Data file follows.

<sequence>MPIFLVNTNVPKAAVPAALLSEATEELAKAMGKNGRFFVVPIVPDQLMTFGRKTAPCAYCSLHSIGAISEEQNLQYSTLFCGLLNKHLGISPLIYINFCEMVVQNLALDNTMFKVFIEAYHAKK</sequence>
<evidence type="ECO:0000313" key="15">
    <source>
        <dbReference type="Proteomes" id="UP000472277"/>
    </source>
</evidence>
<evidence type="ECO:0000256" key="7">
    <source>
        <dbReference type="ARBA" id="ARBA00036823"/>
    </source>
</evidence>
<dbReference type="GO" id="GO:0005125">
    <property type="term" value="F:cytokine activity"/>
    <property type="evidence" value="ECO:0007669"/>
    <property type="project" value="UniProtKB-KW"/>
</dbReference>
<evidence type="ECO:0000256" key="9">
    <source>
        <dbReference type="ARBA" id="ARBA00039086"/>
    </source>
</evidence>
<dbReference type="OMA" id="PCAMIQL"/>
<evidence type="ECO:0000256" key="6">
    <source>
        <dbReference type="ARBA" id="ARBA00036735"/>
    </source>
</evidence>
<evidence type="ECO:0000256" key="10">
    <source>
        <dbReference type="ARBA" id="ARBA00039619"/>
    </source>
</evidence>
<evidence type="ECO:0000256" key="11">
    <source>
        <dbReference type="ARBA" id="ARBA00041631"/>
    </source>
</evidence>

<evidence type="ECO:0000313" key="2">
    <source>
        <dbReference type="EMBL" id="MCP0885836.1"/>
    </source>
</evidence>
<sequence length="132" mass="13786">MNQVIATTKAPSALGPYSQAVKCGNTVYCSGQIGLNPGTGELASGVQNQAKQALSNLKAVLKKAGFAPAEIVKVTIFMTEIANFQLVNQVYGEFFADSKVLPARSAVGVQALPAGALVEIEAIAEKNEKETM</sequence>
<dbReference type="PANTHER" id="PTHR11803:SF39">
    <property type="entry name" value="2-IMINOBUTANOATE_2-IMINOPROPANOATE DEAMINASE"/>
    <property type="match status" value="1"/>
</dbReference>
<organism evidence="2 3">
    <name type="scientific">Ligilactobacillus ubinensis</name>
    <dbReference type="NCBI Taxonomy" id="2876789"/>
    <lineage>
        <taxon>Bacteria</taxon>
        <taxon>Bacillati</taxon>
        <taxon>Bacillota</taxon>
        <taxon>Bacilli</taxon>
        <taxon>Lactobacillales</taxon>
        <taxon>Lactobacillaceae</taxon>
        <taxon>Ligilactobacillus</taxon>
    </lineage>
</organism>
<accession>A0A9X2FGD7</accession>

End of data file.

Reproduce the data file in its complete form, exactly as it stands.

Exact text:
<sequence>MPIFLVNTNVPKAAVPAALLSEATEELAKAMGKNGRFFVVPIVPDQLMTFGRKTAPCAYCSLHSIGAISEEQNLQYSTLFCGLLNKHLGISPLIYINFCEMVVQNLALDNTMFKVFIEAYHAKK</sequence>
<evidence type="ECO:0000313" key="15">
    <source>
        <dbReference type="Proteomes" id="UP000472277"/>
    </source>
</evidence>
<evidence type="ECO:0000256" key="7">
    <source>
        <dbReference type="ARBA" id="ARBA00036823"/>
    </source>
</evidence>
<dbReference type="GO" id="GO:0005125">
    <property type="term" value="F:cytokine activity"/>
    <property type="evidence" value="ECO:0007669"/>
    <property type="project" value="UniProtKB-KW"/>
</dbReference>
<evidence type="ECO:0000256" key="9">
    <source>
        <dbReference type="ARBA" id="ARBA00039086"/>
    </source>
</evidence>
<dbReference type="OMA" id="PCAMIQL"/>
<evidence type="ECO:0000256" key="6">
    <source>
        <dbReference type="ARBA" id="ARBA00036735"/>
    </source>
</evidence>
<evidence type="ECO:0000256" key="10">
    <source>
        <dbReference type="ARBA" id="ARBA00039619"/>
    </source>
</evidence>
<evidence type="ECO:0000256" key="11">
    <source>
        <dbReference type="ARBA" id="ARBA00041631"/>
    </source>
</evidence>

<evidence type="ECO:0000313" key="2">
    <source>
        <dbReference type="EMBL" id="MCP0885836.1"/>
    </source>
</evidence>
<sequence length="132" mass="13786">MNQVIATTKAPSALGPYSQAVKCGNTVYCSGQIGLNPGTGELASGVQNQAKQALSNLKAVLKKAGFAPAEIVKVTIFMTEIANFQLVNQVYGEFFADSKVLPARSAVGVQALPAGALVEIEAIAEKNEKETM</sequence>
<dbReference type="PANTHER" id="PTHR11803:SF39">
    <property type="entry name" value="2-IMINOBUTANOATE_2-IMINOPROPANOATE DEAMINASE"/>
    <property type="match status" value="1"/>
</dbReference>
<organism evidence="2 3">
    <name type="scientific">Ligilactobacillus ubinensis</name>
    <dbReference type="NCBI Taxonomy" id="2876789"/>
    <lineage>
        <taxon>Bacteria</taxon>
        <taxon>Bacillati</taxon>
        <taxon>Bacillota</taxon>
        <taxon>Bacilli</taxon>
        <taxon>Lactobacillales</taxon>
        <taxon>Lactobacillaceae</taxon>
        <taxon>Ligilactobacillus</taxon>
    </lineage>
</organism>
<accession>A0A9X2FGD7</accession>